I pride myself on being one of the more imaginative content creators in radio and I’ve managed to turn some outlandish concepts into effective campaigns and events. Students at The Audio College should always remember that in commercial radio, a little bit of audacity goes a long way and if you want to get those crazy ideas over the line, it helps to have a lot of determination. Having said that, I may have bitten off more than I could chew when I decided to take advantage of the Gold Coast Airport’s quiet runways to stage and stream a live gig in the middle of a pandemic.
Now, we’ve all probably used or heard the term to ‘stop traffic’. It’s usually just a turn of phrase to describe something that distracts people. Literally stopping traffic is a quite different scenario. Airport traffic? Well that’s just insane. Of course, when my eyes lit up as I imagined a band playing on a massive airport runway, I realised I was about to deal with a logistical nightmare.
I’d been inspired by Andre Bocelli performing alone in front of the Duomo Cathedral in Milan, but even Bocelli might baulk at the prospect of dealing with Australian bureaucrats! Still, I knew it was a once in a lifetime opportunity. When would those airport runways ever be so quiet again? Hopefully never! But having played out the event in my imagination, it was time to actually make it happen, and as I’m about to explain, it wasn’t the easiest event I’ve ever put together.
I contacted the COO of the Gold Coast Airport to discuss whether the event was possible and what I’d need to do to make it happen. The first hoop I had to jump through was a big one: an application to the federal government to shut down the runway and airspace for four hours. It took a whole month but eventually permission was granted.
I knew I had a stage but who would perform on it? I contacted three record companies including KAOS, home of the band Sheppard. Aussie music industry legend Michael Chugg loved the idea and it only took five minutes for the label to agree. I’d locked in one of Queensland’s best homegrown talents for the event.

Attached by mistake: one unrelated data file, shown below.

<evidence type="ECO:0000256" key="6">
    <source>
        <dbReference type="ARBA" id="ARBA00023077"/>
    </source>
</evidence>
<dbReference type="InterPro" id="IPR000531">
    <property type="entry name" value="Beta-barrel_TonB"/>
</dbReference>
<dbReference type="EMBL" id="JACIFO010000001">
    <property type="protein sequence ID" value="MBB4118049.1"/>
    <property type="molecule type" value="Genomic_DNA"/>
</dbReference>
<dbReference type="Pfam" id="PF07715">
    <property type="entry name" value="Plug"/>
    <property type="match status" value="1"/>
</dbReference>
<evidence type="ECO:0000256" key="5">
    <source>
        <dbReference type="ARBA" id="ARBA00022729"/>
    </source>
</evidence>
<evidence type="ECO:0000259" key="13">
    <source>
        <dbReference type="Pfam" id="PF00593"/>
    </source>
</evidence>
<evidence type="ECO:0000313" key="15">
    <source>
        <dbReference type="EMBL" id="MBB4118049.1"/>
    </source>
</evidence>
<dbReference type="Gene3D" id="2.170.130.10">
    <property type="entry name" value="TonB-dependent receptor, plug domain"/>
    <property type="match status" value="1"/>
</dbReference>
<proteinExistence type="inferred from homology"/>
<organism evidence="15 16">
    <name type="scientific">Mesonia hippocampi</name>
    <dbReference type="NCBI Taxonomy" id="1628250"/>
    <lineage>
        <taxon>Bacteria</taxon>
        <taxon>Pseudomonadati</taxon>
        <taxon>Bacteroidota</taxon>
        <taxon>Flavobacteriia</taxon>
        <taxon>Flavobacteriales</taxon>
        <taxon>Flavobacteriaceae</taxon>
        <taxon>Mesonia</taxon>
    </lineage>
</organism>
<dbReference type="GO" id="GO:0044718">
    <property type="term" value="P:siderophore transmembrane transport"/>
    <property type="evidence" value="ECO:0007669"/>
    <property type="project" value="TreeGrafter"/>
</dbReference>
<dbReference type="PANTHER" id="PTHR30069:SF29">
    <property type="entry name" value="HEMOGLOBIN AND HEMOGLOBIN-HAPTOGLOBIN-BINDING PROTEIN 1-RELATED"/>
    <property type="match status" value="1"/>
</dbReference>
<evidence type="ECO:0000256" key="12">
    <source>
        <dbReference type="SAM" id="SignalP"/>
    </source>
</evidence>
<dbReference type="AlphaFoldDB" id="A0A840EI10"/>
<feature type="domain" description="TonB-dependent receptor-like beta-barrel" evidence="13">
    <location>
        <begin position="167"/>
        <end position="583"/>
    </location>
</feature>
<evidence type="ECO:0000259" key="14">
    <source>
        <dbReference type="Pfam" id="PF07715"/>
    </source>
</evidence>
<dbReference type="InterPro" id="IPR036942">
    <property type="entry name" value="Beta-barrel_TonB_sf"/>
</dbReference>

I had an epic venue and one of Australia’s most popular bands. The event deserved great video coverage, so I contacted a production team on the Gold Coast that I’d worked with at NRL footy games. They weren’t busy due to Covid 19 and saw the concert as a way of showcasing their talents and exposing their brand. They also loved the idea.
In order to provide perspective for the live Facebook audience, the event coverage needed to include drone footage, but while the airport and government officials had been helpful during the organisation of the event, one thing had always been clear: no drones. So how would I get a birds-eye view of the concert? I contacted Gold Coast Helitours. They’d shot scenes for Pirates of the Caribbean and I’m a Celebrity (UK) from their choppers with Cineflex cameras. When they agreed to help, all the pieces were finally in place.
As we stood on the runway, ready to introduce the band, our producer told us we had over 20,000 people watching the live Facebook stream. Always good for the nerves! When the opening chords of that Sheppard concert burst through the amps, with cameras rolling and a chopper flying overhead to cover the event and stream it to Australians, I realised what a great showcase we’d created, not only for local talent but also the Gold Coast. Being such a famous tourist destination, the coast had been hit hard by the pandemic. Staging this unique event felt like a big boost to our pride. The Facebook audience loved it and we were trending that afternoon as local and international news services covered the event.
If you ever had doubts about the way people come together and contribute when times are tough, you only need to look at the cost of the concert to have your faith restored. The entire event cost almost nothing thanks to volunteers and free contributions.